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Roles in Groups

Types of Roles

Benne and Sheats (1948) identified three broad types of roles people play in small groups: task roles, building and maintenance roles, and self-centered roles.

Task Roles - Focus is on completing group’s goal

Coordinator: Relates statements made by one group member to another “Krista’s comment relate well to what Erik was saying.”

Energizer: Stimulates group to take action
“How many of you are willing to bring in a video on conflict for the next class?

Elaborator: Expands upon another’s ideas
“I think what Kristina and Jennifer are suggesting is that we first explain nonverbal before we turn to verbal communication.”

Evaluator-critic: Assesses the group’s work by higher standards
“This is okay, but I think Lisa needs to give more feedback.”

Information-giver: Provides helpful information
“Jake has some books about conflict we could use.”

Information-seeker: Asks for clarification
“Lisa D. or Laura, could you please tell me what you said about disconfirming responses?”

Recorder: Keep notes (minutes) about meeting
“Last class we did not get to J-P’s presentation. Dave and Michelle had just finished theirs.”

Procedural Technician: Takes responsibility for tasks
“I checked out the VCR for Adam and LeighAnne’s presentations.”

Group-Building/Maintenance Roles - Focus is on building interpersonal relationships, maintaining harmony

Encourager: Provides positive feedback
“I think what Heather was saying was totally right.”

Follower: Accepts ideas of others in group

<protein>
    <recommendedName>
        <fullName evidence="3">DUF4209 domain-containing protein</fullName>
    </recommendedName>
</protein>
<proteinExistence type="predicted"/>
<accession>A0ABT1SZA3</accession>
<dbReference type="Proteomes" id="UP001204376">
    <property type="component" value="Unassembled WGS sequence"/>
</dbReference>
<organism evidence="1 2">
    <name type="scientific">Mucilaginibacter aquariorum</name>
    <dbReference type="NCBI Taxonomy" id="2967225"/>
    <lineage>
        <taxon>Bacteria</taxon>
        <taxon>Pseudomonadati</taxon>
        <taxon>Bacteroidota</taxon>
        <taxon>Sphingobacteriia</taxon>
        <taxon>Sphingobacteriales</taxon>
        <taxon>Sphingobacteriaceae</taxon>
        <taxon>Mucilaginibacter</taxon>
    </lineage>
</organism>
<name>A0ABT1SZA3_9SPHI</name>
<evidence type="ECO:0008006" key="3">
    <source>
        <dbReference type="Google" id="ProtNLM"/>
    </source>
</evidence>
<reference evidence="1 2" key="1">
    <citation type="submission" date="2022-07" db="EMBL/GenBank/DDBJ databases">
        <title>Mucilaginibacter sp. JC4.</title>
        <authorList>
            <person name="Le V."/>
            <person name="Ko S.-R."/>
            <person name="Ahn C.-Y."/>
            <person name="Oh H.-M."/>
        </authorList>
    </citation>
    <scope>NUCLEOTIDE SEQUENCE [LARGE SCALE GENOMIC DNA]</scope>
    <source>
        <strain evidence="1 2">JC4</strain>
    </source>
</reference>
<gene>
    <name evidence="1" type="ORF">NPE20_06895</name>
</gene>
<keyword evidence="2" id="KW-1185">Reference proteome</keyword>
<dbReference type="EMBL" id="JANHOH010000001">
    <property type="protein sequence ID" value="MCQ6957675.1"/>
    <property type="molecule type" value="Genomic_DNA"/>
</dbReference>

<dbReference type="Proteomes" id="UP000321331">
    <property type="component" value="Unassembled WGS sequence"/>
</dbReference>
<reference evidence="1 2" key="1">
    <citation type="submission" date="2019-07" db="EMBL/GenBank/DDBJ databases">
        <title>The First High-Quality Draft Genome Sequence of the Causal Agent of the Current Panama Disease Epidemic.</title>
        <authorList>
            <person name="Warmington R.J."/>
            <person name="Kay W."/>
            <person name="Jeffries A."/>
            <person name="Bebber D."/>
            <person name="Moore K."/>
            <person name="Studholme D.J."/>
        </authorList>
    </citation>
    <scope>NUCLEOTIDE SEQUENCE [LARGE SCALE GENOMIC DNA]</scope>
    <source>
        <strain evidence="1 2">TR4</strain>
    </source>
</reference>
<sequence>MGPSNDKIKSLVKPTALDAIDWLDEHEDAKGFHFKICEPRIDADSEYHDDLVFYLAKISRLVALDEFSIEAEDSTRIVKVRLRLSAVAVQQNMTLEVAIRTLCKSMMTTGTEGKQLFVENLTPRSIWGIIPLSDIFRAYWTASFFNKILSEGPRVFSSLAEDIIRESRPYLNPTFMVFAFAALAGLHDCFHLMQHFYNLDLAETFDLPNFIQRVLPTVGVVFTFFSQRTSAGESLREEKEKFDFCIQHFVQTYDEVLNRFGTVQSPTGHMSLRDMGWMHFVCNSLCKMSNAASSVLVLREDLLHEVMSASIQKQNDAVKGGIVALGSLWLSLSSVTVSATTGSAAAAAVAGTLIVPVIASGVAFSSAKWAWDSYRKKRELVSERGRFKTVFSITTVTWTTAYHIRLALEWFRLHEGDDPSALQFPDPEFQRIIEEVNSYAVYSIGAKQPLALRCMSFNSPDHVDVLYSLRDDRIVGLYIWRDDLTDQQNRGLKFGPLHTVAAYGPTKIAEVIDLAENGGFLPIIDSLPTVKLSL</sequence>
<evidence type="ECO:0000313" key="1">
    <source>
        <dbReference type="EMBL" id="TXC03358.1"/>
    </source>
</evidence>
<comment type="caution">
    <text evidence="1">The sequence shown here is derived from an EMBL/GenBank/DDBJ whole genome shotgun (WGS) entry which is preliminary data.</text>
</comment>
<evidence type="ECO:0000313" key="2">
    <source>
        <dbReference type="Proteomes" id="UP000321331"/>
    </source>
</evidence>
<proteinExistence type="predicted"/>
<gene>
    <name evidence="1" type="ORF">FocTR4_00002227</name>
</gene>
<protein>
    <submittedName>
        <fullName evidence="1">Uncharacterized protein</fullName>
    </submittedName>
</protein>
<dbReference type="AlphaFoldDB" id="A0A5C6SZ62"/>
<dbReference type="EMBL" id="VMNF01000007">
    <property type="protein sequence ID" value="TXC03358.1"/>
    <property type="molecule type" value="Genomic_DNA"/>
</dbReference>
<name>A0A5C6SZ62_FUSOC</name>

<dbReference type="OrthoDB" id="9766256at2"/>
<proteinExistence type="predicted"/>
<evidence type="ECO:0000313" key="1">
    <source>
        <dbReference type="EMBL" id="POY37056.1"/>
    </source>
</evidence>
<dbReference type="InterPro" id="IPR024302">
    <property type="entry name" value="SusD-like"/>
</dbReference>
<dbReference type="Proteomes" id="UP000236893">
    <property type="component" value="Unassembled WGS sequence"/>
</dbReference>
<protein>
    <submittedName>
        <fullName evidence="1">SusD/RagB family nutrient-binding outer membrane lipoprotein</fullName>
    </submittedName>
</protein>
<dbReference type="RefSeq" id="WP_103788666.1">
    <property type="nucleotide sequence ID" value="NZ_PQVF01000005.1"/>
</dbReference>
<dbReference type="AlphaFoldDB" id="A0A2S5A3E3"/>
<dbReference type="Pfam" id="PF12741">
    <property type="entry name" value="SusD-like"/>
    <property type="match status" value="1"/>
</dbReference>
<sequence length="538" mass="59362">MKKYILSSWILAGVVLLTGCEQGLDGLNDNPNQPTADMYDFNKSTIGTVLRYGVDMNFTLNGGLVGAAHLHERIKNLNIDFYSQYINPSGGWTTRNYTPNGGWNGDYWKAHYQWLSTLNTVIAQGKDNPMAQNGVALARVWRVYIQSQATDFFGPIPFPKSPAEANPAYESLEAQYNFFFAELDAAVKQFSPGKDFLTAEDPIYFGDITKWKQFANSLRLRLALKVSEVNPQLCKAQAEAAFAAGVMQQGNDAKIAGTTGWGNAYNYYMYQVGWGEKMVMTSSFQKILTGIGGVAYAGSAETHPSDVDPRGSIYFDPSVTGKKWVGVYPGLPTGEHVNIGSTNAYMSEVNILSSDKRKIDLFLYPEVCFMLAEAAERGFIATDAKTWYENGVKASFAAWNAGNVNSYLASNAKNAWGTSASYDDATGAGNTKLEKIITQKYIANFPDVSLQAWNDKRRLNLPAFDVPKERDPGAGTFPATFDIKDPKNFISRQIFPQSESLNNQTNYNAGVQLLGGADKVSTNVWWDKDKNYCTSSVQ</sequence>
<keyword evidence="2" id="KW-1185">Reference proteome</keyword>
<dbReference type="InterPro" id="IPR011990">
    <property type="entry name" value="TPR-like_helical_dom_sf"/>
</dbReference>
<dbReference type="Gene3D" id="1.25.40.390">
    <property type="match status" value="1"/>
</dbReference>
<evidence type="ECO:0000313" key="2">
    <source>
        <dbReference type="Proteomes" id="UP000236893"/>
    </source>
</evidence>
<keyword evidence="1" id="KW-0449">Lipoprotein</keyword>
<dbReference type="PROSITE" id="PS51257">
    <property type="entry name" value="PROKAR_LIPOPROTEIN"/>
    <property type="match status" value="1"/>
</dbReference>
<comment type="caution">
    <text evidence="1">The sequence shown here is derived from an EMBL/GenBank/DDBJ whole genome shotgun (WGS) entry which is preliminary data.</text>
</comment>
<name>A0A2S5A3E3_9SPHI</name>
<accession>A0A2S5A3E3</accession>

“Let’s follow Cotton’s plan—he had the right idea.”

Compromiser: Attempts to reach a solution everyone finds acceptable
“Nicole, Beth, and Nimat have offered three great solutions. Why don’t we integrate them?”

Gatekeeper: Facilitates participation from everyone in group
“I don’t think we’ve heard from Monique yet.”

Harmonizer: Reduces conflict and tension (often through humor)
“After that exam, we deserve a free meal!”

Observer: Evaluates group progress
“I think we’ve learned a lot so far. Sara and Heather gave us great information.”

Self-centered Roles: Focus is to prevent group from reaching goals; to disrupt

Aggressor: Acts antagonistic towards other group members and their ideas
“Playing desert survival is the dumbest idea I’ve ever heard.”

Dominator: Monopolizes group speaking time
Interrupting—“I’m going to tell you the six reasons why this is a bad idea.”

Blocker: Refuses to cooperate with other’s ideas
“I refuse to play Desert Survival.”

Help-Seeker: Acts helpless to avoid work
“I don’t think I can put together a bibliography. Why don’t you do it for me?”

Loafer: Avoids work
“Why don’t we just go have drinks instead of finishing this project.”

Special Interest Advocate: Presents own viewpoint and needs
“I can’t meet tomorrow. I need to sleep late and call my mom.”

Self-confessor: Discusses topics only of importance to self and not the group
“I really like coffee. Yesterday I went to Kiva Han. Their coffee is better than what you get elsewhere . . .”